Robotic Table Saw Automates Finger Joints

We’ve all seen finger joints or box joints, those interlocking puzzle pieces that make laser-cut plywood enclosures such a fixture for DIY projects. But laser cutters make finger joints look much easier to fabricate than they are with traditional woodworking tools, which often lead to disappointing results.

But this finger joint cutting robot is no traditional woodworking tool, and [timschefter] put a lot of work into building the rig. We have to admit that when we first saw the video below, the thought of having a table saw in our shop that could be turned on with a button on a phone gave us pause. But on closer analysis, it looks like safety was a major concern with this build. With a prominent e-stop and an interlock switch, the small table saw that forms the foundation of the robot should be safe enough. On the table top is a sled with a linear slide that moves the workpiece perpendicular to the blade, and the sled moves back and forth over the blade with pneumatic cylinders. The joint is set up with a custom app which calculates the pin width and spacing, which can be evenly distributed across the panel, or, for a bit of geeky fun, controlled to make a joint that encodes a message in Morse.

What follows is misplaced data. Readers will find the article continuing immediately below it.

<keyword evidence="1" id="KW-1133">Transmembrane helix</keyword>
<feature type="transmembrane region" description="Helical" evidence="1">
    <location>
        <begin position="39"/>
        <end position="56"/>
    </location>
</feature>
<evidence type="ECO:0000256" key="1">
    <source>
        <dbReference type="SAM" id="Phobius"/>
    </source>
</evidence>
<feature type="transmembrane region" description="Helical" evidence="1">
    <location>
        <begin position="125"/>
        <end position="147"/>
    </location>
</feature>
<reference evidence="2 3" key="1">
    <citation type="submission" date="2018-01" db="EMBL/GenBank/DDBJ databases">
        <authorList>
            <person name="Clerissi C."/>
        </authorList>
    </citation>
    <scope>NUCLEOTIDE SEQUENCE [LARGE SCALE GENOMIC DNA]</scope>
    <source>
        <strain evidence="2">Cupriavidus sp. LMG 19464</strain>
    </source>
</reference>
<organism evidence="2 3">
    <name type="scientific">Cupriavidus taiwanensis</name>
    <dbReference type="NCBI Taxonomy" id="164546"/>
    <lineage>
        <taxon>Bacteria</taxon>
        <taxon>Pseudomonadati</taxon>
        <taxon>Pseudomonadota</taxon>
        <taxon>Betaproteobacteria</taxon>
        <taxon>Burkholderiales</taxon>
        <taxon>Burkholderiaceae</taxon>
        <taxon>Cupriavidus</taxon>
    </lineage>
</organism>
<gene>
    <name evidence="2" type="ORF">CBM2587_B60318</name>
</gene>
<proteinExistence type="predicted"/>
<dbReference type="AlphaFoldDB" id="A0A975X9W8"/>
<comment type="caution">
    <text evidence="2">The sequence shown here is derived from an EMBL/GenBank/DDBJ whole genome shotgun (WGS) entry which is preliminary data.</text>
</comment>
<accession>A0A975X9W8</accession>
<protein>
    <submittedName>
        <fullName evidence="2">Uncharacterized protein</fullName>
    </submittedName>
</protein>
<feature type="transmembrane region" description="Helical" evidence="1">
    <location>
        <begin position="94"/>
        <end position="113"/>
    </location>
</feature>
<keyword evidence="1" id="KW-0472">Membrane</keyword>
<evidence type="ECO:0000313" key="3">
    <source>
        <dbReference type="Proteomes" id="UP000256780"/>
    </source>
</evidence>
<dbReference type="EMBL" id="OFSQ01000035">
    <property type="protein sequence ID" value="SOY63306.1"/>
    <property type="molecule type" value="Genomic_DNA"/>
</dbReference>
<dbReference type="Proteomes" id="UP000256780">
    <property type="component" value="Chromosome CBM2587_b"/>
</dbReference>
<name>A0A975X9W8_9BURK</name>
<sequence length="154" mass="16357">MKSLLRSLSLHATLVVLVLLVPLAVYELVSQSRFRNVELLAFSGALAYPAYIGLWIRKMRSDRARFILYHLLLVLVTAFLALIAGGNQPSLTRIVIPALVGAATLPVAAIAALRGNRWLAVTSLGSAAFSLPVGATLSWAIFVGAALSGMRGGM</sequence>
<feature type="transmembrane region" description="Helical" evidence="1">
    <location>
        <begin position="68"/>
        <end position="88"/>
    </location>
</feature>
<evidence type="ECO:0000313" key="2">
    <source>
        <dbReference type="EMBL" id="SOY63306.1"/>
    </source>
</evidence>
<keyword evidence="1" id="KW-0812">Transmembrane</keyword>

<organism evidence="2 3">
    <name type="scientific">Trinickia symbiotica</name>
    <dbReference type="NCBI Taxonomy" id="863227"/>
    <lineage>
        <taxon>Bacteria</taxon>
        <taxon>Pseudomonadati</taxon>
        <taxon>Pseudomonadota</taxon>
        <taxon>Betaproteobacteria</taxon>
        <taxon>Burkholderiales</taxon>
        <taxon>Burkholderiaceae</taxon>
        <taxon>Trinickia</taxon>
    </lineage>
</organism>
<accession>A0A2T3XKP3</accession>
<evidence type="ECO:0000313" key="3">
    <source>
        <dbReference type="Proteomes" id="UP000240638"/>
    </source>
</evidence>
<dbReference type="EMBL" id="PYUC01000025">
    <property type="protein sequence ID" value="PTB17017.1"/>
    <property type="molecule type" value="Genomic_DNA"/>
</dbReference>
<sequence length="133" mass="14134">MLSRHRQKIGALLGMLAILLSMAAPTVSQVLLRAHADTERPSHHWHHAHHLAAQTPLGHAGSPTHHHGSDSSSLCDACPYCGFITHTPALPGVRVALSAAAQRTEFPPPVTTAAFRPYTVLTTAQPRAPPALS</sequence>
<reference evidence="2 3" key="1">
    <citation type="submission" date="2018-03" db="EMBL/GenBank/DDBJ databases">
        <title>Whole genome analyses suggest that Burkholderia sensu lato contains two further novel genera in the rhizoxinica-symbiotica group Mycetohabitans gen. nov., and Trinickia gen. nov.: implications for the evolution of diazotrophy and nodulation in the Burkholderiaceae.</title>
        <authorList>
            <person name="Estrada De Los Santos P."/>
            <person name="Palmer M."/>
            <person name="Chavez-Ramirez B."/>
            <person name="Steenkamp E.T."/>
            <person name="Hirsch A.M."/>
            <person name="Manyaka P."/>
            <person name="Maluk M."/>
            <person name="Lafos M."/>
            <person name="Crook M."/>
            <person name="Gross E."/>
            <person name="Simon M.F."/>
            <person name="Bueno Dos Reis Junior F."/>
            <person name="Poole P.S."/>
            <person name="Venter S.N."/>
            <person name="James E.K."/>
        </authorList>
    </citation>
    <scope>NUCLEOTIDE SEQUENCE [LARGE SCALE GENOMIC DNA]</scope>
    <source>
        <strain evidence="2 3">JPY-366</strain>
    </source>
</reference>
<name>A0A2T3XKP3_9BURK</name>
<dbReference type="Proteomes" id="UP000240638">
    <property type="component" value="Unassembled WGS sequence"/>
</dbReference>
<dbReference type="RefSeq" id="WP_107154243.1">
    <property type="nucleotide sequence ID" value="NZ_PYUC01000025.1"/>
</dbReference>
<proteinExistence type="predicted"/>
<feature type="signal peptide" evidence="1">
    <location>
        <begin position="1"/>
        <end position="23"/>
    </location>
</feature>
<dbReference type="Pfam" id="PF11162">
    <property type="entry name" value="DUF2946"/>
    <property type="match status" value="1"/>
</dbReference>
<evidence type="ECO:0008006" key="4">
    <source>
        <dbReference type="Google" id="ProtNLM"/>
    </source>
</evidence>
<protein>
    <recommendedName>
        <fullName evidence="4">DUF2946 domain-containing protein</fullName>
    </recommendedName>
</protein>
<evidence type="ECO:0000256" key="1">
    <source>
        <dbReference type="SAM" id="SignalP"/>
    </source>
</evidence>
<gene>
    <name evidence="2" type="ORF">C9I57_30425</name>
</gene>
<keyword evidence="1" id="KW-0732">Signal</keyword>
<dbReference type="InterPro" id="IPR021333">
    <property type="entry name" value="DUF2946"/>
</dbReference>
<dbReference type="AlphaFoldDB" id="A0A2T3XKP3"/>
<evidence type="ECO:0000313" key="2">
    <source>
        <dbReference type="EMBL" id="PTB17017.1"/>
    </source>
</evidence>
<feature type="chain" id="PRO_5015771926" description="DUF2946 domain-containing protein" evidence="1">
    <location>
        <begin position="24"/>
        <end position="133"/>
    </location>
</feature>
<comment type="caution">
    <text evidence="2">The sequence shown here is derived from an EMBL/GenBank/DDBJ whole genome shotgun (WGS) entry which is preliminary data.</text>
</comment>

A lot of work went into this, and while it’s not the first robotic finger joint cutter we’ve seen, it’s pretty impressive. Now if it could only automate dovetails.

[wpvideo essp7TNU]

19 thoughts on “Robotic Table Saw Automates Finger Joints

  1. If you built a similar system with a router and a dovetail bit, you could automate the dovetails. They already make dovetail jigs for routers. I have managed to hidden dovetails in the past using a router, it takes a bit of work but its completely doable.

    1. Dovetails look nice, but with modern glue, straight finger joints are just as strong. When done right, the wood breaks and not the joint. Dovetail joints were preferred at the time when glue wasn’t very good.

  2. Gawd…that video doesn’t fit on my screen… I think it’s high time that:

    * New phones came with “square” CCDs… so they can crop the video image to being in landscape format
    * Existing phones refuse to take videos unless the phone is in a landscape orientation

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